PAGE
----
A Piranha-like pycnodontiform fish from the Late Jurassic

Kölbl-Ebert M, Ebert M, Bellwood DR, Schulbert C (2018)

Publication Type: Journal article

Publication year: 2018


Publisher: Cell Press

Book Volume: 28

Pages Range: 1-6

DOI: 10.1016/j.cub.2018.09.013


Pycnodontiformes are an extinct order of ray-finned fishes from the Triassic to Eocene [1, 2], with a characteristic crushing dentition reflecting a highly specialized diet [3]. However, our discovery of a new pycnodontiform from the Late Jurassic (ca. 152 Ma) Plattenkalk deposits of the Solnhofen Archipelago revealed long, pointed teeth along the vomer and triangular teeth with cutting edges along the prearticulars. This is the earliest evidence of specialized flesh cutting in a ray-finned fish. The dentition pattern, tooth shape, jaw morphology, and mechanics are all indicative of a feeding apparatus suitable for slicing flesh or fins, thus pioneering a new ecological niche. Evidence suggests that it may have exploited aggressive mimicry in a striking parallel to the feeding patterns of modern piranha. Remarkably, fossil fishes recovered from the same deposits as the new pycnodontiform show injuries to fins and fin bases. As a marine piranha-like fish contemporary with dinosaurs, it is the oldest known flesh-eating actinopterygian, revealing remarkable convergent evolution with modern piranhas. Kölbl-Ebert et al. describe a new pycnodontiform fish, Piranhamesodon pinnatomus, from the Jurassic. It has specialized morphological features for cutting flesh, including piranha-like teeth. As a marine fish contemporary with dinosaurs, it is the oldest known flesh-eating ray-finned fish, exhibiting remarkable convergent evolution with piranhas.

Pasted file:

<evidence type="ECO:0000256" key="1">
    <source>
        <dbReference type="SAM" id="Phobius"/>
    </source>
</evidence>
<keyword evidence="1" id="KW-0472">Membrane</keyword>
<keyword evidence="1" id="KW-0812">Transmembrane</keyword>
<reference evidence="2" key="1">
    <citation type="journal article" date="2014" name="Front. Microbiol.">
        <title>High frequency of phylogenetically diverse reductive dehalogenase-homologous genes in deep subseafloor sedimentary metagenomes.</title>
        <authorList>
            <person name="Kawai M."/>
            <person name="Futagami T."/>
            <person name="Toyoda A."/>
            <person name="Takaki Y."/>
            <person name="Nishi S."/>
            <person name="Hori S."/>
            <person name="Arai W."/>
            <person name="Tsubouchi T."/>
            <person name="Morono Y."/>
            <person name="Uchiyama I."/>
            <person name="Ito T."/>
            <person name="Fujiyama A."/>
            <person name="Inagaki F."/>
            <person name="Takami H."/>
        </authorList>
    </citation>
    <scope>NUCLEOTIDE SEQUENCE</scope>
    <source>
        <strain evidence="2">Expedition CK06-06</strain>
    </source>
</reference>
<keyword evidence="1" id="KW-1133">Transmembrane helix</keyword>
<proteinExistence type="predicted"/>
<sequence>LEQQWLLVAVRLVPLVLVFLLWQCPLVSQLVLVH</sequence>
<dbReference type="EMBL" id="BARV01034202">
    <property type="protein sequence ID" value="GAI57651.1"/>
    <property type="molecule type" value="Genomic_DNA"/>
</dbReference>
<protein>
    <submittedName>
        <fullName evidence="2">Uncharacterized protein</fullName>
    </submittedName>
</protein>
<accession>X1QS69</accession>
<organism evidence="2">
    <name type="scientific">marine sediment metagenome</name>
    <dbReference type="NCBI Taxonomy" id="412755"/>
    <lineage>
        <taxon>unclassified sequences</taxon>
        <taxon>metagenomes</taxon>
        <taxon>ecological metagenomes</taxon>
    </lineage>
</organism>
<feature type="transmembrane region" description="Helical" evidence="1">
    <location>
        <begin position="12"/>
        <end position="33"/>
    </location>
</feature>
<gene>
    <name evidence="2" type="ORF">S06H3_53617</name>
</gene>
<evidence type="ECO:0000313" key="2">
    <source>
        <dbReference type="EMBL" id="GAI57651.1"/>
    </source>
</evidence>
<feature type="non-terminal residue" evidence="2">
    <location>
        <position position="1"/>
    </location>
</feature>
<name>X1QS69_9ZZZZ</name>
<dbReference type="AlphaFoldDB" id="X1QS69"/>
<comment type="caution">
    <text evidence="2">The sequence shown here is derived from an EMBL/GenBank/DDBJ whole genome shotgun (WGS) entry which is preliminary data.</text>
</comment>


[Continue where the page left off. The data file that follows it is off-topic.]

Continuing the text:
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Kölbl-Ebert, M., Ebert, M., Bellwood, D.R., & Schulbert, C. (2018). A Piranha-like pycnodontiform fish from the Late Jurassic. Current Biology, 28, 1-6. https://doi.org/10.1016/j.cub.2018.09.013


Kölbl-Ebert, Martina, et al. "A Piranha-like pycnodontiform fish from the Late Jurassic." Current Biology 28 (2018): 1-6.

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